This Bacteria Inside the Gut is a Red Flag of Bowel Cancer – How to Improve your Microbiome?

The ultimate research on microbiome shows that having a certain bacteria inside your gut may boost the odds of falling ill with bowel cancer. What bacteria should your medical tests NOT indicate?

Lately, researchers tried to find as many links as possible between different types of microbiome and conditions that are ‘eating up’ the current population, such as obesity and anxiety.

The investigation, not yet published, assessed the gut bacteria of 4,000 volunteers of different nationalities in the hope they will find the genetic particularities that give rise to different types of gut microbiome (thought before as existing randomly).

However, they found 13 genes that are responsible for several microbiomes. They moved on to a different trial that included 2,000 participants and tried to understand whether bowel cancer is ‘written’ in the genetic variants linked with gut bacteria. The work paid off, revealing the next insights.

A 2% to 15% increase in the odds of bowel cancer was given by a bacteria called Bacteroidales, after finding it in most patients living with the condition.

It is well-known that genetics are already determined in the first years of life.Therefore, to what extent the lifestyle and diet are able to push cancer forward?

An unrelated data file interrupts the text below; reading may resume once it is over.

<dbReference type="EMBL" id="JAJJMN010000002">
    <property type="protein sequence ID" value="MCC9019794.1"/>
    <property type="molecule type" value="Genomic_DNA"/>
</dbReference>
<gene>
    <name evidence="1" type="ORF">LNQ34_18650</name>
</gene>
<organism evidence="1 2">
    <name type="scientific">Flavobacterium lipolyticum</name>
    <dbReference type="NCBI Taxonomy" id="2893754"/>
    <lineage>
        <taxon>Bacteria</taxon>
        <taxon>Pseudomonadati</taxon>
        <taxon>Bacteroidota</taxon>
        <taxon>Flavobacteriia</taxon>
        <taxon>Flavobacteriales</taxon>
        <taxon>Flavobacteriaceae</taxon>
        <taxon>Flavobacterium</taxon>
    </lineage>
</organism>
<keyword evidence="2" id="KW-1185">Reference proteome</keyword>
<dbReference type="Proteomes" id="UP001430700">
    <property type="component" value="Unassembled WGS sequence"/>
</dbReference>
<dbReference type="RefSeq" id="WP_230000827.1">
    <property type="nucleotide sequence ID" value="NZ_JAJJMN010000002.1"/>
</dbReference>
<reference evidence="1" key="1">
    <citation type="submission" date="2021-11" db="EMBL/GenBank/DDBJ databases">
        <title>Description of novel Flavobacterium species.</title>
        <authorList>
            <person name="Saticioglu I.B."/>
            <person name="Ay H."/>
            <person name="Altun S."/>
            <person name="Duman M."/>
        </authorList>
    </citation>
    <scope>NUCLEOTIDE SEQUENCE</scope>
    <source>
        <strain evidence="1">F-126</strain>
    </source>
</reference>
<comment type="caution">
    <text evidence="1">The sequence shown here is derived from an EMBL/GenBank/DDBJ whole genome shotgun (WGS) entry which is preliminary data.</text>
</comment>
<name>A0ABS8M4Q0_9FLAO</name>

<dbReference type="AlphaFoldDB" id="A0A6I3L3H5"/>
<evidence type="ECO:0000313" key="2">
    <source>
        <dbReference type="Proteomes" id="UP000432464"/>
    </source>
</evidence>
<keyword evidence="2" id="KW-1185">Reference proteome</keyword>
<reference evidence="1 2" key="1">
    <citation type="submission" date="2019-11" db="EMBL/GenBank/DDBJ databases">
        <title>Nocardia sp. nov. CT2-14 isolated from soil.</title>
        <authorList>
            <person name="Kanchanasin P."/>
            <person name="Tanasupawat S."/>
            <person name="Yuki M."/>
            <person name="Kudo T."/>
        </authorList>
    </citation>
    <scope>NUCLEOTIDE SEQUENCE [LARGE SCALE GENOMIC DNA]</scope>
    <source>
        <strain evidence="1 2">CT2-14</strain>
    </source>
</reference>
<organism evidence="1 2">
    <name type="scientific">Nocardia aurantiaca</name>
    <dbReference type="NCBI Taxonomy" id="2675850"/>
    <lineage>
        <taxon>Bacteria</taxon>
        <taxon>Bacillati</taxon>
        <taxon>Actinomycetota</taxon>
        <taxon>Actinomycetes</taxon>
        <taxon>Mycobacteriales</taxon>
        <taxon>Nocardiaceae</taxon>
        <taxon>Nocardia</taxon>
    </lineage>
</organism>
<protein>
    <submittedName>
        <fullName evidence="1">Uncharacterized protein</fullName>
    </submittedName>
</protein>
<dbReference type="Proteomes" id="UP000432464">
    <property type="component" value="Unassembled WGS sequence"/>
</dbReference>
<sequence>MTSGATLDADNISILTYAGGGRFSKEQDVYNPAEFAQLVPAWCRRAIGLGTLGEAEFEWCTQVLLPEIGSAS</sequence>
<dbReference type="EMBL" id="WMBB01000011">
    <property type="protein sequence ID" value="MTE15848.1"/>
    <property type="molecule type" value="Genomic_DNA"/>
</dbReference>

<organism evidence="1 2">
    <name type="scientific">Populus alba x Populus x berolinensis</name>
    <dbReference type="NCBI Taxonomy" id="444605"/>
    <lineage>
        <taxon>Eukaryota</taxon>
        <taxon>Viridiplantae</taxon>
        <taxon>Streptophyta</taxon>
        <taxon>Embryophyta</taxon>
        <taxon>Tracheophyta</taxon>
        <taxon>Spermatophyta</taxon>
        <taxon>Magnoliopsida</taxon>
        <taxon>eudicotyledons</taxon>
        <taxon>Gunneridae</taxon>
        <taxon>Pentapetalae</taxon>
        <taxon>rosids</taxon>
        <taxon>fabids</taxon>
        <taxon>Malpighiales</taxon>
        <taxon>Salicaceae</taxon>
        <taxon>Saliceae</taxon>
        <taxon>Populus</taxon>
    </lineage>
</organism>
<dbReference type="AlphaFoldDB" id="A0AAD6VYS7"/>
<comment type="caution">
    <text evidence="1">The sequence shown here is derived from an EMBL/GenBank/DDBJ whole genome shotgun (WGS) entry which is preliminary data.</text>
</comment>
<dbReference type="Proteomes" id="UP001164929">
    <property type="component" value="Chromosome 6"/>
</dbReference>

What Can You do About it?

The new path opened the way to many unlocked questions and only time can provide a much-needed steady conclusion. What species of Bacteroidales are involved? Can this bacteria be altered to behave in a different way regarding bowel cancer? 

The research represents the first steps to a tremendous journey of knowledge. Prof Tim Spector, an expert in the gut microbiome at King’s College London and author of The Diet Myth added:

The problem is – like genes – there is no one single criminal and there are likely to be hundreds of microbes changing our risk of [bowel] cancer. At present our best defence is to cultivate the most healthy diverse gut communities by eating a wide diversity of plants, full of fibre and polyphenol chemicals.

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